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Home > A Guide To Annual Rotor Maintenance

Proper Rotor Maintenance To Keep Your Irrigation System At Peak Efficiency 

Keep your system at peak efficiency by performing regular rotor maintenance. A poorly maintained system will wastewater and lead to distressing turf and landscaped areas.

Proper system maintenance is easy if you are diligent in your inspection, carefully follow the correct repair steps, and use the proper equipment. Nowhere is this more evident than rotors, especially closed-case rotors. Manufacturers design rotors to be nearly maintenance-free, but they still need a dose of seasonal “TLC” to ensure proper operation.

For those of you who live in northern climates, inspect your irrigation system annually, at the beginning of the season. If you live in the south, perform an inspection at least twice a year.

During the inspection, you should check each rotor for proper arc adjustment, thatch build-up, proper rotation, worn nozzles, and worn seals. Occasionally, you may also find cracked cases and clogged screens. Most of these are simple to detect and fix. However, it requires you to spend the time to watch each rotor operating.

A Checklist For Seasonal Rotor Maintenance:

Arc Adjustment

It’s important to dedicate the time to make sure that each part-circle rotor moves completely through its properly adjusted arc pattern.  Vandals or even children playing with the rotors may change the rotor’s arc setting. If the arc requires modification, readjust it according to the manufacturer’s instructions.

Thatch Build Up

As the grass grows, it develops thatch. Thatch is decomposing organic material that lies under the grass blade on the soil. If the thatch interferes with the water stream from the nozzle, it may need to be removed and thinned. In older systems, it may be necessary to dig up the rotor, attach a riser, and physically raise the height of the rotor.

Rotation

As with arc adjustment, carefully observe each rotor in operation to ensure it rotates. If the rotor does not rotate, replace it with a comparable rotor and nozzle.


Worn Nozzles

Rotors with a worn nozzle will throw the water a shorter distance and the water stream will appear “rough.” Worn nozzles usually occur in older systems or systems that have a dirty, or gritty water source. Replace worn nozzles with the manufacturer’s recommended nozzles.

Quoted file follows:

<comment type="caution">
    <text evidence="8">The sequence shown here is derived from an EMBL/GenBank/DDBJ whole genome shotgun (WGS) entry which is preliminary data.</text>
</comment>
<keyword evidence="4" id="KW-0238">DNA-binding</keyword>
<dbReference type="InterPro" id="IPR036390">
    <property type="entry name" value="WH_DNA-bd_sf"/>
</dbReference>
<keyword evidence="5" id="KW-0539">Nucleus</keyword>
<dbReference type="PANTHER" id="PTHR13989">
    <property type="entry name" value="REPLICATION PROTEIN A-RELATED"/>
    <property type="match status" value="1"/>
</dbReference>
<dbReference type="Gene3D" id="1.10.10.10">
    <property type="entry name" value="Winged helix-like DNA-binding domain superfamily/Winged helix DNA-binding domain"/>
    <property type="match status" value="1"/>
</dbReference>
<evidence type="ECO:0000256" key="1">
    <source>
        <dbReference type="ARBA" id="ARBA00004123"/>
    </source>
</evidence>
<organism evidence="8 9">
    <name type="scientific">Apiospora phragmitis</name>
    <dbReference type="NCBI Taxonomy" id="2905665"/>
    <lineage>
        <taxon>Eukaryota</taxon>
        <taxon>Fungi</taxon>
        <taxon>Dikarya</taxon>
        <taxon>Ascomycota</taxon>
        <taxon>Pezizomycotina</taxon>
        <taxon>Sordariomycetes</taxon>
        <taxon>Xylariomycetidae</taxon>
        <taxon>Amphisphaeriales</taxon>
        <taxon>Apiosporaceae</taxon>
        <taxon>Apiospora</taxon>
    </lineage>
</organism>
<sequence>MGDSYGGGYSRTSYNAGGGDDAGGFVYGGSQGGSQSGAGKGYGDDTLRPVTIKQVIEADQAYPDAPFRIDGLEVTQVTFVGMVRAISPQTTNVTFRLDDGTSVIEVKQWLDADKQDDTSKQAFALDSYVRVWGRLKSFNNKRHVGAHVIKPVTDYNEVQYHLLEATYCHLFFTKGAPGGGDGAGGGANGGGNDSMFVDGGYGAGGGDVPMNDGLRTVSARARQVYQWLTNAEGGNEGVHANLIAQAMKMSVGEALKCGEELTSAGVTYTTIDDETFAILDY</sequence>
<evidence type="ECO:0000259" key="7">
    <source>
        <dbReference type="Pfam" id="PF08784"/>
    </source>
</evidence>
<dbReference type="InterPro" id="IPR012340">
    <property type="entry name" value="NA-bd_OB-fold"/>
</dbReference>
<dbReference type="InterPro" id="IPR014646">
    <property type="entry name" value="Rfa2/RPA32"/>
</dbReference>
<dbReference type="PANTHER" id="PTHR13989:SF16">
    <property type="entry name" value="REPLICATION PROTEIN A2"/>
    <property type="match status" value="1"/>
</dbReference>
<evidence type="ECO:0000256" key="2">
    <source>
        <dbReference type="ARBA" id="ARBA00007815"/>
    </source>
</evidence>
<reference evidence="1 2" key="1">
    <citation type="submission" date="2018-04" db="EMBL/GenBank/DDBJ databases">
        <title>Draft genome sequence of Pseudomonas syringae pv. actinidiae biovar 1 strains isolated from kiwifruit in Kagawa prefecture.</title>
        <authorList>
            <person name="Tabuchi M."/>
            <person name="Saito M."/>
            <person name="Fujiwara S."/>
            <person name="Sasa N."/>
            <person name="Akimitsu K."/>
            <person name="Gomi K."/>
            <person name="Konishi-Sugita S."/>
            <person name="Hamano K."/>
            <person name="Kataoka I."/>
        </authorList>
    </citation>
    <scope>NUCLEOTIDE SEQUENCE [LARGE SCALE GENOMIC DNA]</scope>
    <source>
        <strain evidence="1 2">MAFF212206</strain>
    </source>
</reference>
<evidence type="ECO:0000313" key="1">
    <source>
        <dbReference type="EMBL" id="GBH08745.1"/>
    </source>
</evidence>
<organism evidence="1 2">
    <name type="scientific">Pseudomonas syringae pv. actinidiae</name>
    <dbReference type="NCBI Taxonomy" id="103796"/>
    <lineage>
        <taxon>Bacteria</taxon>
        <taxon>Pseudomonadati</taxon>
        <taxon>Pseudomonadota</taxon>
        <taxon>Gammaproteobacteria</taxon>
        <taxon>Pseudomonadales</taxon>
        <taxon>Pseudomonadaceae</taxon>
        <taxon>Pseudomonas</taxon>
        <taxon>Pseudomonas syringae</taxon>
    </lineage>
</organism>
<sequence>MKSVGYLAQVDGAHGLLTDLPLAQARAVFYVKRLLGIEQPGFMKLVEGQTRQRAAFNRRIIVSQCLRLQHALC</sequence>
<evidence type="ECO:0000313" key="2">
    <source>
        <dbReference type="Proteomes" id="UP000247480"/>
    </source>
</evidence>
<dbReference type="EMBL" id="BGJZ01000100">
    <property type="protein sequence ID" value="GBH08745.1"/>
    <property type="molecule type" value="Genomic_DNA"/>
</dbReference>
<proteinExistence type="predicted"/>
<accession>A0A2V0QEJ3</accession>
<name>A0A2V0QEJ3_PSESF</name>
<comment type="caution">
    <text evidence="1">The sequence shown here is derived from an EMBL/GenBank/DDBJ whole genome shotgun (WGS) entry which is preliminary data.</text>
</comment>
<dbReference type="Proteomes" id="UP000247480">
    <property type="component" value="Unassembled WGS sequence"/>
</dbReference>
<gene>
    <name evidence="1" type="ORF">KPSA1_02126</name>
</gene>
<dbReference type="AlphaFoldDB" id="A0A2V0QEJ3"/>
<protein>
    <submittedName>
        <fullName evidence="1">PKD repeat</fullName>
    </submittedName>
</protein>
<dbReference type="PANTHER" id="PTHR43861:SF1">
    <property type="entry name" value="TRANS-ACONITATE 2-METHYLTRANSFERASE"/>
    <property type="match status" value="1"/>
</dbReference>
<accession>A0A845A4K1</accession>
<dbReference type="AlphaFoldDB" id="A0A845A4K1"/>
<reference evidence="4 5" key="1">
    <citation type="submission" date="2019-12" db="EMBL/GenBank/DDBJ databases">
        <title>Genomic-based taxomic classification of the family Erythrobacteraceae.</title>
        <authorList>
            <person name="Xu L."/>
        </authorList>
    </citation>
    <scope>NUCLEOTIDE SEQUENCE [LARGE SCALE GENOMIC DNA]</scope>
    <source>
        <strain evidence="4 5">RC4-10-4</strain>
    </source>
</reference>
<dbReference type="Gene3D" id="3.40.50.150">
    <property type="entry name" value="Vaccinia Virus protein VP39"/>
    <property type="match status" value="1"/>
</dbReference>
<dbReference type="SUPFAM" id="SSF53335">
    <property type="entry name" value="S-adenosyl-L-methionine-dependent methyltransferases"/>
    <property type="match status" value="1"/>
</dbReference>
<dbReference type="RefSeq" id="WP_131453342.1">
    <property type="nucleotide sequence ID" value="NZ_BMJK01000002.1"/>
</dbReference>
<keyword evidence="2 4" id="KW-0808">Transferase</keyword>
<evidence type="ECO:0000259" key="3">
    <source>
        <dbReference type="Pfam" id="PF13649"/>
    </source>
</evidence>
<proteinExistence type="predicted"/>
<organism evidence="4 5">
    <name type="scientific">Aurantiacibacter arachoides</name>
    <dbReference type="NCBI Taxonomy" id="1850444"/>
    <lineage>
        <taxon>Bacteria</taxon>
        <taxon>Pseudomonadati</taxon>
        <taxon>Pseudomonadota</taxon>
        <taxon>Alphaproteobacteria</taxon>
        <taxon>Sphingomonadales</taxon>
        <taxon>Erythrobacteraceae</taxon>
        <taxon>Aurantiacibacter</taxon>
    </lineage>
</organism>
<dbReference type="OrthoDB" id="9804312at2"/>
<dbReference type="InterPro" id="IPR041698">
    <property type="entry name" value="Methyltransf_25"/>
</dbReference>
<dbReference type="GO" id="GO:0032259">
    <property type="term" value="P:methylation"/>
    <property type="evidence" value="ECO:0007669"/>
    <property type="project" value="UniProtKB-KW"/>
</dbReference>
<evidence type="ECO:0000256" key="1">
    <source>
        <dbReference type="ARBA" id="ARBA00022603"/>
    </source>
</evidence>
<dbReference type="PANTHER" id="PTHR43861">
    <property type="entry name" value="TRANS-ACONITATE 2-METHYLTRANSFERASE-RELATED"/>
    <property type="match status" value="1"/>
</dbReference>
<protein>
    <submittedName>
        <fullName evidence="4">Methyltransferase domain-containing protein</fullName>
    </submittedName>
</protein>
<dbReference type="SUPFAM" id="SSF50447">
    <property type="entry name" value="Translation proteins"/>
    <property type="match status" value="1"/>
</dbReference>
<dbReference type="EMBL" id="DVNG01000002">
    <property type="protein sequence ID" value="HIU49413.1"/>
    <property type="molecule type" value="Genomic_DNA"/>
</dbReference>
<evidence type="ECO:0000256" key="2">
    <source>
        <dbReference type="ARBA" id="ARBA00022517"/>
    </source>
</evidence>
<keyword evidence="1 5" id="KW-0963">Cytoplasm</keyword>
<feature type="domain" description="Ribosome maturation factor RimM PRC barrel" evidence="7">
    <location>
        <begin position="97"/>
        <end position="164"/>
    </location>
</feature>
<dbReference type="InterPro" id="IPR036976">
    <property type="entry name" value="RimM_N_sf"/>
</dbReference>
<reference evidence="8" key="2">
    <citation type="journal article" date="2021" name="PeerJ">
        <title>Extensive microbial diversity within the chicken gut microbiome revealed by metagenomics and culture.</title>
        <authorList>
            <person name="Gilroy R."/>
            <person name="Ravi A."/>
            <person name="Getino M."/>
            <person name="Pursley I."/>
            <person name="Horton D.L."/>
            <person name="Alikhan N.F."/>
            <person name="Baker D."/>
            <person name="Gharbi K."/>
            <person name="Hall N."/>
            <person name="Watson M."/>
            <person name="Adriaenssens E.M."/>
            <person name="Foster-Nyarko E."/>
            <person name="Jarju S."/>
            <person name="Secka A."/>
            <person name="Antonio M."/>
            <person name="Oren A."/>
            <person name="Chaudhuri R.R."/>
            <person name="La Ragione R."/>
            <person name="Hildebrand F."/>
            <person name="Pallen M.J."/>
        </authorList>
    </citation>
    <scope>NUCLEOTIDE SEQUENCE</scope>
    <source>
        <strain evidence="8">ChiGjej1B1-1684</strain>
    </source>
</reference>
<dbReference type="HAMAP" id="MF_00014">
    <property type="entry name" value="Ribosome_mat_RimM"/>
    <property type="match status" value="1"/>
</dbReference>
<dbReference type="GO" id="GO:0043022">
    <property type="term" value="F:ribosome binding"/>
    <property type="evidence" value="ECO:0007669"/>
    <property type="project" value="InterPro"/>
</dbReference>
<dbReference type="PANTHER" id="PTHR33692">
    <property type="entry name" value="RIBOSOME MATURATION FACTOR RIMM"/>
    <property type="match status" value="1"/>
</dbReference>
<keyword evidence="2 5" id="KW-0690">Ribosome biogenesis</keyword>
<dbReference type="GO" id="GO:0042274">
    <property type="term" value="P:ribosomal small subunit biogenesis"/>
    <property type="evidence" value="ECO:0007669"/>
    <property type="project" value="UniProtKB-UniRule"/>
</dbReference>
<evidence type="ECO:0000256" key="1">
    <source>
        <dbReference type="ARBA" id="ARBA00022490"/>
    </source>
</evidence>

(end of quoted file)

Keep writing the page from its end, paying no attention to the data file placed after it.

Worn Seals

Water is flowing between the rotor’s turret and the cap indicates a worn seal. However, worn seals may only exhibit a slight drip between the rotor turret and the cap. In either case, the seal or the cap needs to be replaced. Some manufacturer’s rotors have a replaceable seal. However, when the seal is an integral part of the cap, the entire cap needs to be replaced.


Cracked Case

This problem can be difficult to detect. It will appear as an unusually wet area at the rotor. You’ll often find this problem along a driveway, usually caused by a vehicle running over a rotor. Sometimes it is also the result of an improperly winterized system. To correct the problem, remove the rotor and the replace the case. Sometimes there may be hidden issue, such as a damaged rotor turret or drive mechanism. It may be more sensible to replace the entire rotor.


Clogged Screens

Manufacturers provide screens at the base of the rotor or turret to trap dirt and debris which would otherwise clog the nozzle. When enough debris becomes trapped, the blockage will cause low pressure, restrict flow, and reduce the distance of throw. Clogged screens are commonly caused by:

  • A buildup of dirt and debris introduced to the irrigation system as the result of a repair
  • Broken pipes downstream of the rotor which can pull dirt into the line
  • Algae buildup

So to correct a clogged screen, remove the rotor internals and completely flush the line. Then, remove any debris from the screen. Take care while flushing the line to prevent additional debris from washing back into the system.

In Conclusion: Rotor Maintenance

Rotor maintenance is fairly simple if you follow a few simple steps. The time spent inspecting the system and making minor adjustments and repairs will help your irrigation system perform well for many years. Your efforts will not only keep the sprinkler system running well, they will keep your landscape watered and happy.